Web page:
The factory premises were situated on a 6 acre site that was situated on high ground and exposed to wind and weather. On the day of the Claimants accident, which happened at around 8:45am in the morning the weather conditions were poor. It had snowed over night and was continuing to snow that morning and conditions were described as a windy blizzard.
The employers system of gritting began at 7:00 am before people arrived for work at 7:30am and if carried out with no delays would complete at around 08:05am which would have been before the Claimants accident.
However the court heard evidence that the gritting took longer that morning and the area on which the Claimant slipped and fell had not been gritted.The Court however held that the Defendants had done all that was reasonably practicable having regard to the weather circumstances at the time. It therefore made the finding that (1) The Defendant did have a gritting policy in place and (2) that this had been carried out to an extent that was reasonably practicable.
What can be done to reduce the risk of accidents from slipping on snow, ice and frost?
The Health and Safety Executive provides some useful guidance on factors to consider to reduce slips on ice frost and snow. These will be useful for all landowners alike which can be summarised as follows:
- Identify areas outside that are used by pedestrians that are most likely to be affected by ice. These may be for example entrances to buildings, designated walkways, known shortcuts and sloped/ shaded areas.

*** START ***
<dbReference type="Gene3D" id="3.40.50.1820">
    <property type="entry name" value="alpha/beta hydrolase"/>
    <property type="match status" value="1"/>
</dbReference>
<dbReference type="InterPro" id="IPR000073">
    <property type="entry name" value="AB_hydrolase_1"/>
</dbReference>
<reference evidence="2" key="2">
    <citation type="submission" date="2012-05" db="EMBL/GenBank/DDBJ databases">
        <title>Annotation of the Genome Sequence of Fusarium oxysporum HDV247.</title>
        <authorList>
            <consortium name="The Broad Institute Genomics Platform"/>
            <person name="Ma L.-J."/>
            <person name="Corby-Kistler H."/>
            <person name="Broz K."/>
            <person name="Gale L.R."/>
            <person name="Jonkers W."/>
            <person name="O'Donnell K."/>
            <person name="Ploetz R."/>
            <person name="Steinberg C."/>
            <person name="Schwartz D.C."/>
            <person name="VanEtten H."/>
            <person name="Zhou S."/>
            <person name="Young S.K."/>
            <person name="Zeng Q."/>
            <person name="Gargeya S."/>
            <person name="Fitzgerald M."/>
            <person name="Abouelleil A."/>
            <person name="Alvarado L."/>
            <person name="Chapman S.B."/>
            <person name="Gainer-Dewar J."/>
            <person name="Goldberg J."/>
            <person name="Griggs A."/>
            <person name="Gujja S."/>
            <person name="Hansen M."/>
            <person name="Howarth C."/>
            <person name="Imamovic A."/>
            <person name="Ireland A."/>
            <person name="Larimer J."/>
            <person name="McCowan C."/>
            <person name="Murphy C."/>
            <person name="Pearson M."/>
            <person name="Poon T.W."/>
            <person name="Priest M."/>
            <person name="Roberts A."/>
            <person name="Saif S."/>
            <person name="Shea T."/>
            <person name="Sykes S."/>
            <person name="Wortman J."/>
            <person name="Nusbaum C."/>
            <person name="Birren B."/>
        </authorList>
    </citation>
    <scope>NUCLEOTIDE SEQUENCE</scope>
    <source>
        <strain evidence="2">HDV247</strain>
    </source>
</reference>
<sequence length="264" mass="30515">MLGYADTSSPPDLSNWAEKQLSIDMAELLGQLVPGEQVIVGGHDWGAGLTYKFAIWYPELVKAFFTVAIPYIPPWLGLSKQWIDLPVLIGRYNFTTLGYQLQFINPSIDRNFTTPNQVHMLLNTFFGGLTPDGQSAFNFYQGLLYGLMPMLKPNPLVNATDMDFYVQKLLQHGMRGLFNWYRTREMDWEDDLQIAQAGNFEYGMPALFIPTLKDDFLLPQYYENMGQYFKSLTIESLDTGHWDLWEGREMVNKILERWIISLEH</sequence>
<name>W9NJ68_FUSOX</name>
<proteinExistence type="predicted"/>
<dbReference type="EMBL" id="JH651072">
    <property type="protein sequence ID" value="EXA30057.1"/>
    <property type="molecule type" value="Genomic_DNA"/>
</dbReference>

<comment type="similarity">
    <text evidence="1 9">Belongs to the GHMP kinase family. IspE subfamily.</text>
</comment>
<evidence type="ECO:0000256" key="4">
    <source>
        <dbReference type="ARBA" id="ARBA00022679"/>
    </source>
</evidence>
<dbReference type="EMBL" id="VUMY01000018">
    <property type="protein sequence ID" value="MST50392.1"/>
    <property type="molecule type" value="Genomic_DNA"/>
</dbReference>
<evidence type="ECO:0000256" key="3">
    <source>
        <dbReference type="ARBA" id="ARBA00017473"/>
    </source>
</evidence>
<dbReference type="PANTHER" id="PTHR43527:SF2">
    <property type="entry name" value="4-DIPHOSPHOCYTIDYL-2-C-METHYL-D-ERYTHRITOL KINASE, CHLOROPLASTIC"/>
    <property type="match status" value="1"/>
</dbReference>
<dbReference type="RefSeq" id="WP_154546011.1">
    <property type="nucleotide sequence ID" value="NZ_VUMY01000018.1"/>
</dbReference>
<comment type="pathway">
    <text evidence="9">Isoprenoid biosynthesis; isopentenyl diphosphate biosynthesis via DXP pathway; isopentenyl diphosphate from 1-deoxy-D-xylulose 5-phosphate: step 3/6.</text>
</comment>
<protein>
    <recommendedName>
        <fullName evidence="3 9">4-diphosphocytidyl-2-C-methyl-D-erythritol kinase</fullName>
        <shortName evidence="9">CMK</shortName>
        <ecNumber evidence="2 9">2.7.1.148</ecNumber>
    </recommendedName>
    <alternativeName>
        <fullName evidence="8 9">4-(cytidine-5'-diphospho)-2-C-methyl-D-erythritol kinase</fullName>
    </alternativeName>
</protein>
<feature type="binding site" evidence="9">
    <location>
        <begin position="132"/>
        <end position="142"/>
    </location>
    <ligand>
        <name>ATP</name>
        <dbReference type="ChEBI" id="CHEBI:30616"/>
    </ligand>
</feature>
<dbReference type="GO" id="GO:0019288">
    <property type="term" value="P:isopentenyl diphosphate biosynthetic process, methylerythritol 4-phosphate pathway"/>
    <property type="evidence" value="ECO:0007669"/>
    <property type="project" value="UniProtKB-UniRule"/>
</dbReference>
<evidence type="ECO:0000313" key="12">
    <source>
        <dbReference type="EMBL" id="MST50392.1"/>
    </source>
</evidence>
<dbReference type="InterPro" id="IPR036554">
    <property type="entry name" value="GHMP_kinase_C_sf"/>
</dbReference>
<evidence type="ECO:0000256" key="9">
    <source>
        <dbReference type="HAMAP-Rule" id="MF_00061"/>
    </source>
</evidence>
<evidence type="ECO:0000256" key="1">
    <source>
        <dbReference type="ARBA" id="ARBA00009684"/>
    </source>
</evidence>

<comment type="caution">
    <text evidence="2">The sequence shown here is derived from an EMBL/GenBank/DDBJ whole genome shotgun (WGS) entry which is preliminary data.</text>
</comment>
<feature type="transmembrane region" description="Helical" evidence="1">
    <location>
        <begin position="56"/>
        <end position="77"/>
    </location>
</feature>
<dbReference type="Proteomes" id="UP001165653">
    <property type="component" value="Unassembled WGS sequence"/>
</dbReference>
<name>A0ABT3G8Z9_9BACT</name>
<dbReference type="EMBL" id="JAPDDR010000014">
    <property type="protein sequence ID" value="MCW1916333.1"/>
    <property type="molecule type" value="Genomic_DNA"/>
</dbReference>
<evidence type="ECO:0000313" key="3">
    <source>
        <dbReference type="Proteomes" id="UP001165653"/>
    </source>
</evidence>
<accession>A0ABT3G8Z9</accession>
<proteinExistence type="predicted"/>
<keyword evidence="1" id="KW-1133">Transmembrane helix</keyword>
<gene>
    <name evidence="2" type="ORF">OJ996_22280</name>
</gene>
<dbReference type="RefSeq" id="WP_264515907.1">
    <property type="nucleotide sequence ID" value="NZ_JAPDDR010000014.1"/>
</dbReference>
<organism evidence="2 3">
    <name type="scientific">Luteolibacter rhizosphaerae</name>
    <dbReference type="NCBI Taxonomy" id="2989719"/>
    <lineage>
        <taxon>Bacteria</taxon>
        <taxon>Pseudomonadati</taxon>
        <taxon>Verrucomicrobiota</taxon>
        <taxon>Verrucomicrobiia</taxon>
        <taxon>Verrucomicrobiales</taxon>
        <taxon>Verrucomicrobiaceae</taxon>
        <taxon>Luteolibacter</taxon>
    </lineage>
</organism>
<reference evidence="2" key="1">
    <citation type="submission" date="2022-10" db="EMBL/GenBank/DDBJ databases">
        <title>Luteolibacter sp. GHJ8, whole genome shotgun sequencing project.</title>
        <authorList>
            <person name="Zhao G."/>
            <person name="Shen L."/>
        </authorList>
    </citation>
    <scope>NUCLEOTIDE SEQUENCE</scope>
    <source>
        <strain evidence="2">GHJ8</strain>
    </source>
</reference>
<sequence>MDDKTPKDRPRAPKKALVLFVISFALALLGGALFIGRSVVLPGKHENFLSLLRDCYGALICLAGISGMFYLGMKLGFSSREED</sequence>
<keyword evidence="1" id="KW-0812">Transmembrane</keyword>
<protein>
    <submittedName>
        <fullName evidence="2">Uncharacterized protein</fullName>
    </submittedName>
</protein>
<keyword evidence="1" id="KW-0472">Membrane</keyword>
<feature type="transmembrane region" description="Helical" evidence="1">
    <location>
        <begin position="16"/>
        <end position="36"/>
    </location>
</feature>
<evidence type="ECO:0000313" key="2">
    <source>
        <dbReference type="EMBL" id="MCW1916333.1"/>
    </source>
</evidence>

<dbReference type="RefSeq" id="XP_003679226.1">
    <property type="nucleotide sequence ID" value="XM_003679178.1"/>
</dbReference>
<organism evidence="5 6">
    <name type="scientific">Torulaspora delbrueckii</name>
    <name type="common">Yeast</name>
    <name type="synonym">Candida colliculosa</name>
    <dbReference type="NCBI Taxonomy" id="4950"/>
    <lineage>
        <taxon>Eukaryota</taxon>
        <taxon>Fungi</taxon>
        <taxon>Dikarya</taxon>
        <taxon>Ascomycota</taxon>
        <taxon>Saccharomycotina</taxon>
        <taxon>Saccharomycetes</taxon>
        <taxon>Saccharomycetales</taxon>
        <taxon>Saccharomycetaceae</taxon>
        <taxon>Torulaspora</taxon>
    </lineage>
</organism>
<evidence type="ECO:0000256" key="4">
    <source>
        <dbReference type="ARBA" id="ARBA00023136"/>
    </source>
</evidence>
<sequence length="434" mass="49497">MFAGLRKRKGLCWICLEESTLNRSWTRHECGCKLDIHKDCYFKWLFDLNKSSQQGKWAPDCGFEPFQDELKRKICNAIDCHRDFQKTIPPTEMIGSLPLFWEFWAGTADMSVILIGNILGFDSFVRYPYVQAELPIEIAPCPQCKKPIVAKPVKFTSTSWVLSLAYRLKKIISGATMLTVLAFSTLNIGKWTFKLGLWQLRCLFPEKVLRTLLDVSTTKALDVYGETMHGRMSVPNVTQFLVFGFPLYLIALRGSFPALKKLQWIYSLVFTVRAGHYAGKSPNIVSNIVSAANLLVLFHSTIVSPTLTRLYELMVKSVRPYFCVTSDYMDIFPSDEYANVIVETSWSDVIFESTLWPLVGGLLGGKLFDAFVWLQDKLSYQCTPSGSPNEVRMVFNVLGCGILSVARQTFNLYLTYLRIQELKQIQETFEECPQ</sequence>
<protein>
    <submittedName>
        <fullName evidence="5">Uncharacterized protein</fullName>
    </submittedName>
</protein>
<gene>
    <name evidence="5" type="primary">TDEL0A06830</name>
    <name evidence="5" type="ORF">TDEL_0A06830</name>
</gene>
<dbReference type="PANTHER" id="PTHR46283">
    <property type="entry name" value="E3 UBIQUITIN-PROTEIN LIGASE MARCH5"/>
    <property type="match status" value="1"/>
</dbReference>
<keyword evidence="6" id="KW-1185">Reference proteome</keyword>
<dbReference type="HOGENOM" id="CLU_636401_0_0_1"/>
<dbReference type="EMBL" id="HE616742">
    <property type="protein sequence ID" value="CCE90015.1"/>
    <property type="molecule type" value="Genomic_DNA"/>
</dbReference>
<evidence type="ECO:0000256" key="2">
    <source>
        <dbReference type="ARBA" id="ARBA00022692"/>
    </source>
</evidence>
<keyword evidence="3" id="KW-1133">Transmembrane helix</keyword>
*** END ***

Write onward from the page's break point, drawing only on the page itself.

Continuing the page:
- Keep up to date with weather forecasts. You need to be aware that when freezing temperatures are forecast that you take steps to put in place any winter gritting policy. Websites to use are the Met Office, BBC weather etc.
- Have a Winter Weather Gritting policy and procedure. For example consider gritting areas or covering walkways in their entirety with a canvas tunnel for example which is tall enough for people to walk through.
- Consider closing walkways and cordoning them off it they can not be safely gritted or covered.
BL Claims Solicitors are here to help
If you would like to talk to someone and discuss a potential claim please call us on 0344 620 6600 anytime between 8am and 6pm Monday to Friday, or if you would prefer you can email us at firstname.lastname@example.org